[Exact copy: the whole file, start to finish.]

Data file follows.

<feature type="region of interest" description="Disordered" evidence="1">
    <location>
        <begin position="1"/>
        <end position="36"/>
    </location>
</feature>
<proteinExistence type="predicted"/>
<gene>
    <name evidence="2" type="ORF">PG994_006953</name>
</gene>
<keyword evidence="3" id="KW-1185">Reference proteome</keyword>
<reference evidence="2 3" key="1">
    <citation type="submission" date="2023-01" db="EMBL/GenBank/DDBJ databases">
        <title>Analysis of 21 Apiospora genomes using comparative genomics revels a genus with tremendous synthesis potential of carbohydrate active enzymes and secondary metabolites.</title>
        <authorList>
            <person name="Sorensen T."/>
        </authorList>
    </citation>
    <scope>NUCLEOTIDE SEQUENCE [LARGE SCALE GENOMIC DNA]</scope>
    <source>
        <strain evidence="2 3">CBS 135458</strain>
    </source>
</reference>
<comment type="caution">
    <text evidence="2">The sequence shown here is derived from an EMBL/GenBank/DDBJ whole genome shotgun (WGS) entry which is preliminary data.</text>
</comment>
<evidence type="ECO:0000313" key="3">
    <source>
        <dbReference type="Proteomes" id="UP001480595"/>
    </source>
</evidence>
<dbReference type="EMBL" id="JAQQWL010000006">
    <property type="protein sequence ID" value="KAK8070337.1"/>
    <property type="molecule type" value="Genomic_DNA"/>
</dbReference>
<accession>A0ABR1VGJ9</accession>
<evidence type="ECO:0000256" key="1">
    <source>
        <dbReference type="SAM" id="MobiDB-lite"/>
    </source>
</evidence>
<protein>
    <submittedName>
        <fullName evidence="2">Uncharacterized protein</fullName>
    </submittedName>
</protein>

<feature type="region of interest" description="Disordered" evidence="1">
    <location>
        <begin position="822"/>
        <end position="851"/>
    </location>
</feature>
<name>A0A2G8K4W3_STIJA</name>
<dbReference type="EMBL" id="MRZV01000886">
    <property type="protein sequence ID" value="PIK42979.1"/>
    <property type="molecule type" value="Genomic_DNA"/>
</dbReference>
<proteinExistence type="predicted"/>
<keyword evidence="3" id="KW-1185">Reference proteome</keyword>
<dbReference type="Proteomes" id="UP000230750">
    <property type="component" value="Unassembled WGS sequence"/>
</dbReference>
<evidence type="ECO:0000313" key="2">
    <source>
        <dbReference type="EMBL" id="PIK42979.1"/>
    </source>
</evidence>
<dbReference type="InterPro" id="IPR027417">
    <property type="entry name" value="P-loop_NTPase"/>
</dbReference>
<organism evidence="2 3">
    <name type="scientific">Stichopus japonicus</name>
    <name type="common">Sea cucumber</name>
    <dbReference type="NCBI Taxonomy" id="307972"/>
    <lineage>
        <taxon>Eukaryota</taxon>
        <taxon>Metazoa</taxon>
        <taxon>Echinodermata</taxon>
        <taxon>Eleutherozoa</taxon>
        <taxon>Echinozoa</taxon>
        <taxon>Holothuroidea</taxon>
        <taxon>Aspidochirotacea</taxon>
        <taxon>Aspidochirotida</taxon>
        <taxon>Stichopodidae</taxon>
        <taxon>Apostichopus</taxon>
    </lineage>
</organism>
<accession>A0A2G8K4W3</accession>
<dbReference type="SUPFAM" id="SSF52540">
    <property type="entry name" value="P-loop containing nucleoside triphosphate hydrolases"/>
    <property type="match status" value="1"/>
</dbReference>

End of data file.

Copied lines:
<feature type="region of interest" description="Disordered" evidence="1">
    <location>
        <begin position="1"/>
        <end position="36"/>
    </location>
</feature>
<proteinExistence type="predicted"/>
<gene>
    <name evidence="2" type="ORF">PG994_006953</name>
</gene>
<keyword evidence="3" id="KW-1185">Reference proteome</keyword>
<reference evidence="2 3" key="1">
    <citation type="submission" date="2023-01" db="EMBL/GenBank/DDBJ databases">
        <title>Analysis of 21 Apiospora genomes using comparative genomics revels a genus with tremendous synthesis potential of carbohydrate active enzymes and secondary metabolites.</title>
        <authorList>
            <person name="Sorensen T."/>
        </authorList>
    </citation>
    <scope>NUCLEOTIDE SEQUENCE [LARGE SCALE GENOMIC DNA]</scope>
    <source>
        <strain evidence="2 3">CBS 135458</strain>
    </source>
</reference>
<comment type="caution">
    <text evidence="2">The sequence shown here is derived from an EMBL/GenBank/DDBJ whole genome shotgun (WGS) entry which is preliminary data.</text>
</comment>
<evidence type="ECO:0000313" key="3">
    <source>
        <dbReference type="Proteomes" id="UP001480595"/>
    </source>
</evidence>
<dbReference type="EMBL" id="JAQQWL010000006">
    <property type="protein sequence ID" value="KAK8070337.1"/>
    <property type="molecule type" value="Genomic_DNA"/>
</dbReference>
<accession>A0ABR1VGJ9</accession>
<evidence type="ECO:0000256" key="1">
    <source>
        <dbReference type="SAM" id="MobiDB-lite"/>
    </source>
</evidence>
<protein>
    <submittedName>
        <fullName evidence="2">Uncharacterized protein</fullName>
    </submittedName>
</protein>

<feature type="region of interest" description="Disordered" evidence="1">
    <location>
        <begin position="822"/>
        <end position="851"/>
    </location>
</feature>
<name>A0A2G8K4W3_STIJA</name>
<dbReference type="EMBL" id="MRZV01000886">
    <property type="protein sequence ID" value="PIK42979.1"/>
    <property type="molecule type" value="Genomic_DNA"/>
</dbReference>
<proteinExistence type="predicted"/>
<keyword evidence="3" id="KW-1185">Reference proteome</keyword>
<dbReference type="Proteomes" id="UP000230750">
    <property type="component" value="Unassembled WGS sequence"/>
</dbReference>
<evidence type="ECO:0000313" key="2">
    <source>
        <dbReference type="EMBL" id="PIK42979.1"/>
    </source>
</evidence>
<dbReference type="InterPro" id="IPR027417">
    <property type="entry name" value="P-loop_NTPase"/>
</dbReference>
<organism evidence="2 3">
    <name type="scientific">Stichopus japonicus</name>
    <name type="common">Sea cucumber</name>
    <dbReference type="NCBI Taxonomy" id="307972"/>
    <lineage>
        <taxon>Eukaryota</taxon>
        <taxon>Metazoa</taxon>
        <taxon>Echinodermata</taxon>
        <taxon>Eleutherozoa</taxon>
        <taxon>Echinozoa</taxon>
        <taxon>Holothuroidea</taxon>
        <taxon>Aspidochirotacea</taxon>
        <taxon>Aspidochirotida</taxon>
        <taxon>Stichopodidae</taxon>
        <taxon>Apostichopus</taxon>
    </lineage>
</organism>
<accession>A0A2G8K4W3</accession>
<dbReference type="SUPFAM" id="SSF52540">
    <property type="entry name" value="P-loop containing nucleoside triphosphate hydrolases"/>
    <property type="match status" value="1"/>
</dbReference>